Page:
Neuronal Coding in the Retinaand Fixational Eye Movements Christian Mendl Tim Gollisch Lab Friday Seminar Talk November 6, 2009
Outline Experimental setup Review of fixational eye movements Research questions and strategy A look at the observed data Spike timing cross-correlations Information theory: entropy, mutual information, synergy, ... Summary and outlook
Experimental Setup ganglion cells
Fixational Eye Movements Constant feature of normal vision Visual perception fading Enhancement of spatial resolution Martinez-Conde S et al. Microsaccades counteract visual fading during fixation. Neuron (2006) source: Martinez-Conde laboratory Meister M, Lagnado L and Baylor DA. Concerted signaling by retinal ganglion cells. Science (1995) Riggs LA and Ratliff F. The effects of counteracting the normal movements of the eye. Journal of the Optical Society of America (1952) Ditchburn RW and Ginsborg BL. Vision with a stabilized retinal image. Nature (1952)
Fixational Eye Movements II Eye movements of the turtle during fixation Greschner, Ammermüller et.al. Nature Neuroscience (2002) Periodic component at approximately 5 Hz Imitating fixational eye movements -> retina better encoder Neurons synchronize more
Research Questions How can the brain discriminate between various stimuli in the context of fixational eye movements? Optimal decoding strategy? Synchronized responses of several retinal ganglion cells -> population code?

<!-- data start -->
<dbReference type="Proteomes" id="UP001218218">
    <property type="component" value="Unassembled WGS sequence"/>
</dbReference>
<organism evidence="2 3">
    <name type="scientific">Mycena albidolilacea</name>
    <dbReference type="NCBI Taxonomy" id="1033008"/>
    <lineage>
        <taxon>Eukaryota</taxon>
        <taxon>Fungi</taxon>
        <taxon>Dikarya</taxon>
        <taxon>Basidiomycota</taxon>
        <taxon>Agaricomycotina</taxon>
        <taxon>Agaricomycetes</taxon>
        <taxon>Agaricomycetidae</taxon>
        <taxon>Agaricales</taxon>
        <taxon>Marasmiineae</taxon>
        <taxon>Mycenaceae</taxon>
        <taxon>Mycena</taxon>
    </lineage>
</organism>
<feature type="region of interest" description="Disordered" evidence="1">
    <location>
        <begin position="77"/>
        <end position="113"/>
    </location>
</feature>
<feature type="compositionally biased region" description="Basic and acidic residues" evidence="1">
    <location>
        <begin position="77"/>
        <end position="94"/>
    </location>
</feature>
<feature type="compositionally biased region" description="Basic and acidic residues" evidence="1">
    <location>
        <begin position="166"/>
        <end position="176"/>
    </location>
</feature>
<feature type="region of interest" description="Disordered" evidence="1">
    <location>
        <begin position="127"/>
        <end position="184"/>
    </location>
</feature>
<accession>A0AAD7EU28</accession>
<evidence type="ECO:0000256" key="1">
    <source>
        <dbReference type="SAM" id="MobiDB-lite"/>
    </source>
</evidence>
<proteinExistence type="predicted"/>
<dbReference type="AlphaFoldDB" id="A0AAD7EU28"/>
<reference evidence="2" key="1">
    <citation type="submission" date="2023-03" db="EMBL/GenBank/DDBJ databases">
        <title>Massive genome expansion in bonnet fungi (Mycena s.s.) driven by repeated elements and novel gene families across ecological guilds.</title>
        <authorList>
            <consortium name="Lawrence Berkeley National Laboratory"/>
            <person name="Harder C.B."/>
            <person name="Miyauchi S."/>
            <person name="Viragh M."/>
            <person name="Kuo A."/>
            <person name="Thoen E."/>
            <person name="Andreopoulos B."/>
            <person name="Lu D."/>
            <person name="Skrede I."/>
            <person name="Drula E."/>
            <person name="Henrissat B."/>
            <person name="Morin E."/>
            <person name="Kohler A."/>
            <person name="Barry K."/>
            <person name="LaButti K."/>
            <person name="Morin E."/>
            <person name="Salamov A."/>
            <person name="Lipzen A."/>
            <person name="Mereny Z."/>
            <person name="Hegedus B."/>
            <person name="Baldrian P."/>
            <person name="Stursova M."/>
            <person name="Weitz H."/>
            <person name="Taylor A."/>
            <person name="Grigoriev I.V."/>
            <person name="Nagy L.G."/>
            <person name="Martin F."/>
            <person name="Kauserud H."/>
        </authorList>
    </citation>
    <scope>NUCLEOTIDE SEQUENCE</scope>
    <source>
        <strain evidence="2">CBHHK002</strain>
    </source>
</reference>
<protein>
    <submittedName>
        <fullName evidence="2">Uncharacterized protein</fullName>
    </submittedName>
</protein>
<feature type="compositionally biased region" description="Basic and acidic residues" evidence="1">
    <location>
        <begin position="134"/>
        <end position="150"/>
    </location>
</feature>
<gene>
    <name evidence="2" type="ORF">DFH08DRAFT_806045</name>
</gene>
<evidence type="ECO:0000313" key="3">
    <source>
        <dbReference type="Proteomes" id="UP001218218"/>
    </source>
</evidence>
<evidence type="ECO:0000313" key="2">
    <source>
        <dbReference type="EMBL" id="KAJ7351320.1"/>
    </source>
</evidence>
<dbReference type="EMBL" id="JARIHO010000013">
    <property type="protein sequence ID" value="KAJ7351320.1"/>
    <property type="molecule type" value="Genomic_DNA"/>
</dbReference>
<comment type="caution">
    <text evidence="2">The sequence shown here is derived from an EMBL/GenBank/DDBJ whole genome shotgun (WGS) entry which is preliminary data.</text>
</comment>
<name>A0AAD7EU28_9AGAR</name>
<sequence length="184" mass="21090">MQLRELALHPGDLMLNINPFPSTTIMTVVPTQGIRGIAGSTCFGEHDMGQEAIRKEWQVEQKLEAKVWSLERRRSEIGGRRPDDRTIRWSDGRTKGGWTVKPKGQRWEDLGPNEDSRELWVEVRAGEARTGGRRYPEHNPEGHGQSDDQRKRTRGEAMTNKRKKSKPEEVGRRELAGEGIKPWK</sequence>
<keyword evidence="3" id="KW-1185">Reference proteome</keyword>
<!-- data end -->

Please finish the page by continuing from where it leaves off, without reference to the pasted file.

Research Strategy Concrete task: based on spike responses, discriminate 5 different angles
Information Theory Mutual information Imutual -> How much information („bits“) do the spikes contain about the stimulus Synergy -> How much additional information is contained in the simultaneous activity of two cells as compared to the individual cells’ responses
Mutual Information unlocked binning individual cells stimulus-locked binning cell pairs
Population Code: Synergy unlocked binning stimulus-locked binning Synergyversus mutual informationfor several recordings
Summary Fixational eye movements provide information about the stimulus If the brain uses individual cells, it needs to know the phase of the fixational eye movements For multiple cells, the phase information becomes less important since the cells are synergistic
Outlook Effect of shorter stimulus periods and smaller amplitudes? Try different decoding stategies: optimal patterns, bin sizes?
Acknowledgements Tim Gollisch Lab Tim Gollisch Daniel Bölinger Vidhya Krishnamoorthy Thesis Advisory Board
Erwin Frey (LMU)
BoehringerIngelheimFonds Foundation for Basic Research in Medicine